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New York Post cover: When should photographers drop their cameras?

Cameras

A newspaper cover showing a man seconds before his death has been widely criticised. When tragedy strikes, do photographers - professional or otherwise - have a duty to intervene?

He looks up, helpless, as the train careers towards him.

"Pushed on the subway track, this man is about to die," runs the front-page text on the New York Post.

Below, in block capitals, is a single-word headline: "DOOMED."

It's a shocking image, and the paper's splash has provoked an angry backlash.

The photographer who took the picture has faced particular opprobrium. Why, countless social media users have asked, didn't he help the victim instead of photographing his final moments?

Once, this ethical conundrum would have been one for journalists and media studies classes alone.

But in the age of social media, when a cameraphone invariably rests in a nearby pocket as tragedy strikes, it becomes a potential dilemma for everyone.

The photojournalist, freelancer R Umar Abbasi, insisted that he could not have reached the man - who was shoved by a stranger on to the track at 49th Street station near Times Square - and that he tried to use his camera flash to alert the train driver.

"I just started running. I had my camera up - it wasn't even set to the right settings - and I just kept shooting and flashing, hoping the train driver would see something and be able to stop," he said, in an article headlined My Snap Decision.

It's not the first controversy over a powerful image of a tragic event.

Photographer Kevin Carter was awarded the Pulitzer prize for his picture of a vulture stalking a starving Sudanese toddler in 1993, but he was fiercely criticised for failing to help the child. Carter killed himself a year later.

But advocates for the craft argue that even the most shocking shots are sometimes necessary to bring home the reality of the world's horrors.

Associated Press photographer Nick Ut's image of nine-year-old Phan Thi Kim Phuc running naked after a napalm attack was one of the defining images of the Vietnam war. Ut took the girl and other injured children to hospital and stayed in touch with her.

However, few would deny that bystanders, including photographers, have a moral duty to help those around them who are suffering.

"You always have to err on the side of helping a human being," says photojournalist Steve McCurry, best known for his haunting, award-winning shot of "the Afghan girl" on a 1985 cover of National Geographic magazine.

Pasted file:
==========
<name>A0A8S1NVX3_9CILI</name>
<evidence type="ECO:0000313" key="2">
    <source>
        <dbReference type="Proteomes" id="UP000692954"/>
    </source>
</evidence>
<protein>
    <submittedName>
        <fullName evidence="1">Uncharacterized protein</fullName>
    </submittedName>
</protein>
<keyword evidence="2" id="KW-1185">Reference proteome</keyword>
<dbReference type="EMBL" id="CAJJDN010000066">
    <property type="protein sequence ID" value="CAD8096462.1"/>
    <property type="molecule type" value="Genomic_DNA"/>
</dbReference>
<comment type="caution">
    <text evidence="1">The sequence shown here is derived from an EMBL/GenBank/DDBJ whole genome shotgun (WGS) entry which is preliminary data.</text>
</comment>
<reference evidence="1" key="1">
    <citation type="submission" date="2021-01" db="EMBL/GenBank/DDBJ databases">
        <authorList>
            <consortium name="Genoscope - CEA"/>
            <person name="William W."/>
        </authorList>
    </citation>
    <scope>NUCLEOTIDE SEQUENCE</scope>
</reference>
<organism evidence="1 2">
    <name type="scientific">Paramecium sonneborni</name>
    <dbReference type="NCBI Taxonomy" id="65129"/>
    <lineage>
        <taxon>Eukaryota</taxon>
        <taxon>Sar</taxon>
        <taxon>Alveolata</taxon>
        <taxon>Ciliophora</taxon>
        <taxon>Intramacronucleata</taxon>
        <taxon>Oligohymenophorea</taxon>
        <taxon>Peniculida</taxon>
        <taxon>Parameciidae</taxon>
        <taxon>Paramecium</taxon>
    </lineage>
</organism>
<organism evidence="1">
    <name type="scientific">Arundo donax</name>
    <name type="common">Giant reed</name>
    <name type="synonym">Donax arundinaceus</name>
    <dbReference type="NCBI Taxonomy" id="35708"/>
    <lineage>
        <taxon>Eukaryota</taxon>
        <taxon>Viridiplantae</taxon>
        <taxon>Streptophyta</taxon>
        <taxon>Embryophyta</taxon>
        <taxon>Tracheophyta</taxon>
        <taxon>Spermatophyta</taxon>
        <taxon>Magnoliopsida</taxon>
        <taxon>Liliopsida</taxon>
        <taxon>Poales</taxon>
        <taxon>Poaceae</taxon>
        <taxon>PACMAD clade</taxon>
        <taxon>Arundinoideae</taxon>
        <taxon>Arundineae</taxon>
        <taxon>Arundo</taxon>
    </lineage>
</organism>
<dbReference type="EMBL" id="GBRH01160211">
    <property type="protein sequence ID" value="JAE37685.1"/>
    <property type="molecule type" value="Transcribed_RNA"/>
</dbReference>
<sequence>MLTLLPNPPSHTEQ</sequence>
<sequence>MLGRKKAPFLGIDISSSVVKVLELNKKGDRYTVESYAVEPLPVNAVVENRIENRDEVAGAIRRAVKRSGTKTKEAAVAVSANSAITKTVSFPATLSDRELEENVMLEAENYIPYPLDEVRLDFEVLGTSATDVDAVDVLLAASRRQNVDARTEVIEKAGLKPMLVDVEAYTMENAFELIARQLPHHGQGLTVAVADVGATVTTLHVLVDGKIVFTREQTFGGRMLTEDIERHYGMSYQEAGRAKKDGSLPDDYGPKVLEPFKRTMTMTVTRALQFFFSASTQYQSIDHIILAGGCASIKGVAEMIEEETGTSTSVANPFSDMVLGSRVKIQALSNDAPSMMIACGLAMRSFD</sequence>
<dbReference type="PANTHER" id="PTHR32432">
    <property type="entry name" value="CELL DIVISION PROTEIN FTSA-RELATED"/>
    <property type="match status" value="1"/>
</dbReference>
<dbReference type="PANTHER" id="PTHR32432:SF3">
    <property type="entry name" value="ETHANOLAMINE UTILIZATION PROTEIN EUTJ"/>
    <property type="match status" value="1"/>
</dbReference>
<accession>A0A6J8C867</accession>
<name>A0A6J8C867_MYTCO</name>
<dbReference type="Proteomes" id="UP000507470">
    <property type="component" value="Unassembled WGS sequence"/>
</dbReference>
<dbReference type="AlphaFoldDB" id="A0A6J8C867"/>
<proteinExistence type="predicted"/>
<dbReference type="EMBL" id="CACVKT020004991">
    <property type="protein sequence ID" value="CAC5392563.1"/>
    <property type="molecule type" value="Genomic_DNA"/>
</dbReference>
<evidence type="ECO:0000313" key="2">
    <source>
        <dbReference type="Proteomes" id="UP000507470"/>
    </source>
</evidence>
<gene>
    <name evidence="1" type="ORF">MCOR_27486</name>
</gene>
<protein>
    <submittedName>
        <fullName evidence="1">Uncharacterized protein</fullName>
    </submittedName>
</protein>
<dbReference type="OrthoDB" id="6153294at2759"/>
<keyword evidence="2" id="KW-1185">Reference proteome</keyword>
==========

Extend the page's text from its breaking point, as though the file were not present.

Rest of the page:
"If there's a way to help someone, you need to put down your camera or your pen and do that."

Nonetheless, McCurry has little time for those who attacked Abbasi for a split-second decision made in fast-moving circumstances. None of the most vocal critics, McCurry adds, witnessed the incident for themselves.

"These things happen suddenly," he says. "There's all this emotion and the crowds and the noise.

"You are talking about reflexes. You're on automatic pilot."

Stuart Franklin, who took one of the iconic images of a protester standing in front of a tank in Tiananmen Square, argues that the ethical responsibility for running the picture lies not with the photographer, but with the New York Post's editors.

"I feel it was unnecessary - it was a sensationalist attempt to sell newspapers," he says. "It's the ugly end of journalism."

The Leveson inquiry in the UK has exposed the mainstream media to greater scrutiny than ever, and tighter regulation of the traditional press seems to be inevitable. But it may be far more difficult to moderate the behaviour of the "citizen journalist", who in this smartphone era could easily have taken the New York subway pictures.

"We're going to be seeing much more of this because things like this are going to be increasingly covered, not just in photos but also on video," says Dan Gillmor, author of We the Media: Grassroots Journalism by the People, for the People.

Pictures and footage taken by the public at disaster scenes such as those of the 7/7 attacks on London's transport network were seen by millions.

It raises the question of whether ordinary members of the public have an obligation to start thinking about media ethics in the same way as the most experienced war correspondent.

But advocates of citizen newsgathering - who value the capacity of amateurs to get to places professional reporters often can't - say it would be a mistake to hold everyone to the same standards as veterans of the craft.

For Jay Rosen, professor of journalism at New York University, the onus is on publishers to ensure that what they put out is ethically sound.

"Since the tools for making media have been distributed to the people formerly known as the audience, the scene where professional ethics 'happen' must shift to the filters that news organisations apply when they decide what to publish," he says.

No doubt the debate around the Post's cover will continue. If nothing else, it illustrates yet again the timeless power of a photograph.

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